Blog-a-thon: Geography Awareness? Oh yeah!




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This blog submission is from Nancy Sathre-Vogel, author for the Family on Bikes blog. To read this blog in full or to access more from Family on Bikes visit their website or follow this link.

National Geographic wrote to me a while ago to ask if I
would participate in the Geography Awareness Week Blogathon. Seeing as how I’m
pretty passionate about kids understanding the world, I figured it was a
shoe-in. I put on my thinking cap to try and figure out what I would write

It came and bit me in the nose. I was browsing around on Facebook the other day and came
across this map:

famonbikes.JPGIt seemed like a humorous portrayal of the ego-centric
attitude so prevalent in America and I posted it on my wall just for grins. I
honestly thought everyone would agree with me that it’s a grossly inaccurate
representation of the world and of American people. I was wrong:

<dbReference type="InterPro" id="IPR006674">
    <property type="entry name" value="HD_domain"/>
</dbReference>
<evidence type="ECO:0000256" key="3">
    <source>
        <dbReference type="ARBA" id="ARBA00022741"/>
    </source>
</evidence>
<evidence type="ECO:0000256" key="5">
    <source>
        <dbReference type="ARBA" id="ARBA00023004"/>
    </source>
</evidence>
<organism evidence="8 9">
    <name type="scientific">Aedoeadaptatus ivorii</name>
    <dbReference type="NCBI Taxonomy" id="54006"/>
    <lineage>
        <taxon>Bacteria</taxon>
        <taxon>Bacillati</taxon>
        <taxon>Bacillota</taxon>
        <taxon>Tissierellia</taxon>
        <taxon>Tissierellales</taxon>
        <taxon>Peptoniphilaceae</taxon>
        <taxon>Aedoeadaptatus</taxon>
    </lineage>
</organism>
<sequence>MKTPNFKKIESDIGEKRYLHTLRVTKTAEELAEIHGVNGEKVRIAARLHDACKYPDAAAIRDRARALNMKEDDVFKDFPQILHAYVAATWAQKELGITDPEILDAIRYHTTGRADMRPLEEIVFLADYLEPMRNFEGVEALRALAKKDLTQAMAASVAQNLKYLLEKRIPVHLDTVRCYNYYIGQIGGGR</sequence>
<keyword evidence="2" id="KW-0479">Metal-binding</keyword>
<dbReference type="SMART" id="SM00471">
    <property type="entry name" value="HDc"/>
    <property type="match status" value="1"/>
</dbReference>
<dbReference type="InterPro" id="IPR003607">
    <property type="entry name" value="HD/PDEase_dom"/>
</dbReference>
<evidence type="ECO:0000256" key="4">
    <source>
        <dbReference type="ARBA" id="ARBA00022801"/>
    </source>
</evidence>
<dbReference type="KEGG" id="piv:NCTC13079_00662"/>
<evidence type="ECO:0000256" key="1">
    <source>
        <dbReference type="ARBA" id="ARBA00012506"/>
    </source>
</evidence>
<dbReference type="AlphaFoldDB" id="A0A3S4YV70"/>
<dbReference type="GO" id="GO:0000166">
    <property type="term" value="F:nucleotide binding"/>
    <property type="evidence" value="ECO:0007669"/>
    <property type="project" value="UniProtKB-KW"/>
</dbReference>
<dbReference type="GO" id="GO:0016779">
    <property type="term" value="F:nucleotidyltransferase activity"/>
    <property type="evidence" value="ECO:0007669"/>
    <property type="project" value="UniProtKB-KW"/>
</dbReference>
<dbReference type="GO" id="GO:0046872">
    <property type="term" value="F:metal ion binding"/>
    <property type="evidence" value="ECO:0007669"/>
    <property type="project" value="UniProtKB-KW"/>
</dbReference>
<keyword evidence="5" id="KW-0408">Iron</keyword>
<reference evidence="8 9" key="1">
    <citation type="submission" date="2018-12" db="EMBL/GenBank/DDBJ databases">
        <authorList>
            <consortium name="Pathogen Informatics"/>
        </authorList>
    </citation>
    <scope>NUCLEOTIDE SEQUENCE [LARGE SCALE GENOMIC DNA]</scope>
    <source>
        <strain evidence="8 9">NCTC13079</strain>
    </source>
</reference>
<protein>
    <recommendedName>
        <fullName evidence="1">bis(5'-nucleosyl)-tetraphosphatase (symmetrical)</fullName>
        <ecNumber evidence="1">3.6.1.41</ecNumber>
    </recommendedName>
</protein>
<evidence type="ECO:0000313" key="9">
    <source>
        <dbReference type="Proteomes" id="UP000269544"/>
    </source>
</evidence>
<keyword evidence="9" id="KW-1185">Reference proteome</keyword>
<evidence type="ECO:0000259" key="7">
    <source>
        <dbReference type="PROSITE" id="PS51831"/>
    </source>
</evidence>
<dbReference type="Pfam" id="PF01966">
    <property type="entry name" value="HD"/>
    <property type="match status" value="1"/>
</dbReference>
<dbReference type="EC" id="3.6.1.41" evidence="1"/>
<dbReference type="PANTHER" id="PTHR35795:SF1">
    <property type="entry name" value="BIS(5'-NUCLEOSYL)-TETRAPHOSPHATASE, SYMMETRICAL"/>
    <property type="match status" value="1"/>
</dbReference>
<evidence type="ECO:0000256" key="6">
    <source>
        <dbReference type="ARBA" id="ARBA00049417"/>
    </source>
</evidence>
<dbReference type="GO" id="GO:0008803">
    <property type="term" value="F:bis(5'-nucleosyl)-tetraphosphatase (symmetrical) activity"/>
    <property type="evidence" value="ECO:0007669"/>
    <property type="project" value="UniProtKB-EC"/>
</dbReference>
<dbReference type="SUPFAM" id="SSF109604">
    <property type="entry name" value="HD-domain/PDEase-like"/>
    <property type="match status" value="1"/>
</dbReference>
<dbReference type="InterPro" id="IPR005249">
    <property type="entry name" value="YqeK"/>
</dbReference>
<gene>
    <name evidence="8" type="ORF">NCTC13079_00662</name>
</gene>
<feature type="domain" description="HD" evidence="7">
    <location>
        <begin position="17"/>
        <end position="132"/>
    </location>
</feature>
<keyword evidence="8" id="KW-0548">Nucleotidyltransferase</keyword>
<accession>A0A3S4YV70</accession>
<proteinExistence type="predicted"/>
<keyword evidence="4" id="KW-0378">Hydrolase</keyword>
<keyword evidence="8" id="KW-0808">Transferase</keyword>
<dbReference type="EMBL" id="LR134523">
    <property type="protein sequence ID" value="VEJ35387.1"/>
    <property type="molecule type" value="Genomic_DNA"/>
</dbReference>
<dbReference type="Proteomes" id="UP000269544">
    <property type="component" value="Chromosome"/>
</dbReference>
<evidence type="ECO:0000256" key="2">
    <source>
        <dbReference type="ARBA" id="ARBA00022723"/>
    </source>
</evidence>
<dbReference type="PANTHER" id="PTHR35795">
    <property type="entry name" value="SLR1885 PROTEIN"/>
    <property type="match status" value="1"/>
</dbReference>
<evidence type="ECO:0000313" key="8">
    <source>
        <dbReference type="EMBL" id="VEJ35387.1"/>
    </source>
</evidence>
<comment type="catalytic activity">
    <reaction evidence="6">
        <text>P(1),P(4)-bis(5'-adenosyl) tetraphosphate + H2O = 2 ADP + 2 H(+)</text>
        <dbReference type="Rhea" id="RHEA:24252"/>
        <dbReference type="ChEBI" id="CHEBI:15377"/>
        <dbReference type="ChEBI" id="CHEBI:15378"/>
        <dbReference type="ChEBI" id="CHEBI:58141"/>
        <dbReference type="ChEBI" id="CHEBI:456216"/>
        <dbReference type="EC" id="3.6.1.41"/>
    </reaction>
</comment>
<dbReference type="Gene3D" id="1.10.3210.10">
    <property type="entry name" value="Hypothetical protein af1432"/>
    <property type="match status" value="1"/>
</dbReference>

Within seconds of posting the map, I got this comment:
dude I love this, this isnt sad I proud of this this makes soo happy I love
[pinky swear – I didn’t edit that one bit]

I was a bit confused by this comment. It’s not sad that
Americans would think of Canada as nothing more than a great big uninhabited
void? You’re proud of the idea that Americans think the entire middle east is
filled with evil-doers?

And then the whole thing went farther south.

Another Comment: were not closed minded you should see the rest of
the world most people in india and the middlr east never go more han 30 miles
away from home!!!

Me: It may be true that most people in India and the
Middle East never travel farther than 30 miles from their home, but I will
guarantee you that they know more about the world than most Americans. If you
show somebody in India a world map, they will most likely be able to identify
key countries around the world and will have a basic idea of those countries.
Many Americans have no clue.

Her: bill or riley said what makes a person liberal, what
is aliberal mindset? answer they have to hate america and always side agaisnt
america point proven America is the best people look up to us, when there is a
crisis they usa help us, they look to us when we make a decision,when america